[time-nuts] Thought experiment on a low cost timing board

John Pettitt jpp at cloudview.com
Sat Feb 25 18:50:56 EST 2006

Tim Shoppa wrote:
> Hal Murray <hmurray at suespammers.org> wrote:
>>> PCI 3.3v board with:
>>>     10Mhz OCXO (provision for external clock source?)
>>>     Uart (serial is an endangered on many PC's)
>>>     Free running counter driven from the OCXO and readable by PC
>>>     inputs to latch the counter (how many?) with the latched result
>>> also readable (for PPS) 
>> I've been daydreaming along the same line but haven't hit a combination of 
>> ideas that feels good enough to actually do anything.
>> My list has a FPGA in the middle.  The problem with that is that newer FPGAs 
>> don't work on 5V PCI which is what all of my PCs have.  The only 3V slots 
>> I've seen are in high end (noisy, expensive) servers.  The PCI slots on 
>> Soekris boards are 3V.  That adds another option to think about.
>> There are several possibilities for dealing with 5V PCI.
>> [ BGA's, Gold Fingers, etc.]
> My gut feeling: back up a little bit. Figure out how to do what you
> want without a PCI bus, without gold fingers, without BGA's, etc.
I had several goals in mind when I asked the initial question:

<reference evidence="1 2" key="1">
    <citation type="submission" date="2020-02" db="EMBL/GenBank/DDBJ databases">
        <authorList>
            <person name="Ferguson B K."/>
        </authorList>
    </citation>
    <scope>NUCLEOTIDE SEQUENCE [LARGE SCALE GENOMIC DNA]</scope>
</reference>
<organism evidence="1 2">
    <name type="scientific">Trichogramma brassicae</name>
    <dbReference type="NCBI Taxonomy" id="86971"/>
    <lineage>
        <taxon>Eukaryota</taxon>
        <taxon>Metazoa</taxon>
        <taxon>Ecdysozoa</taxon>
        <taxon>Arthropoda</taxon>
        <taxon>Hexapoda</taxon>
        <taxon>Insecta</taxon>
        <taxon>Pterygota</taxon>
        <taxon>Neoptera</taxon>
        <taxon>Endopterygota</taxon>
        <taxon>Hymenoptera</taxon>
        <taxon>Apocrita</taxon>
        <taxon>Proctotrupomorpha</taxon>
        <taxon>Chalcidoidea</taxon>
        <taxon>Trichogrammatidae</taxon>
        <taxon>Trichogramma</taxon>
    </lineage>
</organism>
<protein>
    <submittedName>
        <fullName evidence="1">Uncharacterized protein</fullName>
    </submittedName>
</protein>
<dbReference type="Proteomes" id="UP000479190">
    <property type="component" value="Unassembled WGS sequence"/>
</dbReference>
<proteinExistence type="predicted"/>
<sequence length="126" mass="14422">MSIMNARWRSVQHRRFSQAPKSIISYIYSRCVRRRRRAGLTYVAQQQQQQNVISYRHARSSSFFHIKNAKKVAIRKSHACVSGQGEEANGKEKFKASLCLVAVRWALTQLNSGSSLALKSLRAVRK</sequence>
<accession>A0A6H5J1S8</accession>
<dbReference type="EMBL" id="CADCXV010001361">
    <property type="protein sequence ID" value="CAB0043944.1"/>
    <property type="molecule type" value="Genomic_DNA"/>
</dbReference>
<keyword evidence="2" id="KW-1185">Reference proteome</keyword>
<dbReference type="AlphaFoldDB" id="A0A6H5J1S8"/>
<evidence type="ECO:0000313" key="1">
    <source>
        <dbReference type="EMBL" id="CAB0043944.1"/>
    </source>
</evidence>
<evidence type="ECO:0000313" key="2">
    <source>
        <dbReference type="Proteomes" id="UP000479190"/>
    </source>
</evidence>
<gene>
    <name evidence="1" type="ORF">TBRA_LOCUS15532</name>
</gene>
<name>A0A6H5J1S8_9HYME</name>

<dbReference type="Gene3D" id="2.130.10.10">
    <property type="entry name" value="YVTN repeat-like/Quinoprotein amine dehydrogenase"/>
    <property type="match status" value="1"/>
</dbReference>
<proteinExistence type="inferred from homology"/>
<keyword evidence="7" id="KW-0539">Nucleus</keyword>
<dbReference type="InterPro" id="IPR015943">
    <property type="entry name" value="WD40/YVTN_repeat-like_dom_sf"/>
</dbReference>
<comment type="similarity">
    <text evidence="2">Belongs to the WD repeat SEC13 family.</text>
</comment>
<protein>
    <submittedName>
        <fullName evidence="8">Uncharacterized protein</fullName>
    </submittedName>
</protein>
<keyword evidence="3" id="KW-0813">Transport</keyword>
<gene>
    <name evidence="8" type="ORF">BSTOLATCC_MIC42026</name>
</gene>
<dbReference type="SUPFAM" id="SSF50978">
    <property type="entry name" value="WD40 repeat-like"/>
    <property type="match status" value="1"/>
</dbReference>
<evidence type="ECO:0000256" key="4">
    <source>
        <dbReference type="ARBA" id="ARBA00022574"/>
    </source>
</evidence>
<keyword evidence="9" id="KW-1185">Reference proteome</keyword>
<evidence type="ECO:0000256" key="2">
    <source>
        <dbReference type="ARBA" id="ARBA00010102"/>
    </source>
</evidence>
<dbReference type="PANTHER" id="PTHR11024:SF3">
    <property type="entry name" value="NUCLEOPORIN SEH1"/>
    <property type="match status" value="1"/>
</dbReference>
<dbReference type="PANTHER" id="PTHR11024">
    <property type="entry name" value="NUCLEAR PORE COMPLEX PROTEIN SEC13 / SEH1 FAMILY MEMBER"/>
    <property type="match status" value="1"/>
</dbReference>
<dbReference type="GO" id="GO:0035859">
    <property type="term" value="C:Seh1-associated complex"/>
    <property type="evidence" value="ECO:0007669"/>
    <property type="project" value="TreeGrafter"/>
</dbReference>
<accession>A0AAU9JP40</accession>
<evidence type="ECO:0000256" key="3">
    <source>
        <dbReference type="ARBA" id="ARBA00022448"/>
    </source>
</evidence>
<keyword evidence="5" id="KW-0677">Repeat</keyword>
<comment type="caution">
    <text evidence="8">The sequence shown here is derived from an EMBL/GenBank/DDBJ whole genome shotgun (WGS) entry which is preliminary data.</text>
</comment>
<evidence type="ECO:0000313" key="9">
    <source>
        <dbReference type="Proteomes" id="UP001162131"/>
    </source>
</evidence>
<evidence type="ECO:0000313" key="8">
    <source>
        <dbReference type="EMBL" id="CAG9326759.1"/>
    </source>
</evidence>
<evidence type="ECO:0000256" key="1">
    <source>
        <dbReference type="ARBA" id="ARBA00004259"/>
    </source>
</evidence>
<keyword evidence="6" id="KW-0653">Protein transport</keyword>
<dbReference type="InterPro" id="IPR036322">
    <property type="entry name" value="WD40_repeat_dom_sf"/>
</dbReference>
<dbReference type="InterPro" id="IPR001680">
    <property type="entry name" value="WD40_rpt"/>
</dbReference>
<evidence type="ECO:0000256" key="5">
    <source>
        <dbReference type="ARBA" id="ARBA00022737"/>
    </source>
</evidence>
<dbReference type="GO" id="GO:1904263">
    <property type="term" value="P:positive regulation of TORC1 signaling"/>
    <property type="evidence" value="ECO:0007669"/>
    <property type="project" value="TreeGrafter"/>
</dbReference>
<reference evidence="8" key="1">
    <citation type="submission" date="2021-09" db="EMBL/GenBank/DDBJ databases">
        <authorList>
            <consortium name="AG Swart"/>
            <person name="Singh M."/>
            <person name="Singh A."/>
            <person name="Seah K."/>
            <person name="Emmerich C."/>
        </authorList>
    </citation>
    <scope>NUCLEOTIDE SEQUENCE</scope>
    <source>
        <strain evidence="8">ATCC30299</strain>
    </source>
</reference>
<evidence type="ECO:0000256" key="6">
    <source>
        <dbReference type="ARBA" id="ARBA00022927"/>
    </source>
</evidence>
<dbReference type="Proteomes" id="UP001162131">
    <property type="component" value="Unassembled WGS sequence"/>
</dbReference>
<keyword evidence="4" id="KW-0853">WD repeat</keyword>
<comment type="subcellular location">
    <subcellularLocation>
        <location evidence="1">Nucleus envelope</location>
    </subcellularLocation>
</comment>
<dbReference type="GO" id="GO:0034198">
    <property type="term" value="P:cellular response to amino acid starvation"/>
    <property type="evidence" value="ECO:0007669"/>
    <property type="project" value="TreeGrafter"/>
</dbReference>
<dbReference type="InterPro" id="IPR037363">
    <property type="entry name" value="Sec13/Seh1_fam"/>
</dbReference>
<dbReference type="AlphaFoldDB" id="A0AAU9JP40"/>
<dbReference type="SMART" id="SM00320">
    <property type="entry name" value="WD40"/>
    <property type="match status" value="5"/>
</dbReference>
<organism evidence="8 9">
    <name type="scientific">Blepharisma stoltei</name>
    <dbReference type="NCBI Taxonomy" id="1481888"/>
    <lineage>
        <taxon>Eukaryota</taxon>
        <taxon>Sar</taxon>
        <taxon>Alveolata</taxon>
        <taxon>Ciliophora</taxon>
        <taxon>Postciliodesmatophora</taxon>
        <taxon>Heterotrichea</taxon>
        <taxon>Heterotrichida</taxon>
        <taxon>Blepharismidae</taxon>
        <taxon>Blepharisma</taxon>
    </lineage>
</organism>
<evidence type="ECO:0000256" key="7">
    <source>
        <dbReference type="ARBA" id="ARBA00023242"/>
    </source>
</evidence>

1) a low cost high stability ntp stratum 1 clock board - something that 
when added to a sub $100 gps would yield a really stable time source for 
ntp.  To do this it really needs to let the main cpu read the counters 
in a predictable, consistent time which is why I wanted PCI (3v because 
I have soekris boxes).   

2) it would also be nic to be able to add a low cost frequency synth to 
the design.

What I've seen so far there are designs out there based on various cpu 
cores and or f/c pga chips that are close to what I'm thinking.  The 
replies from the list have been really helpful - I'm going to do some 
more research and look closely at the existing designs and see what I 
can adapt.

What prompted this in the first place was the horrible temperature 
sensitivity my soekris boxes exhibit - I can only keep them to within 
10us of the gps 95% of the time and the occasional 100us excursion is 
not uncommon.   I want to be stable to the limit of the gps I'm using - 
for no other reason than the belief that I can do it for way less than 
commercial devices using open source software and low cost hardware.  In 
other works I'm hacking for the sake of it :-)


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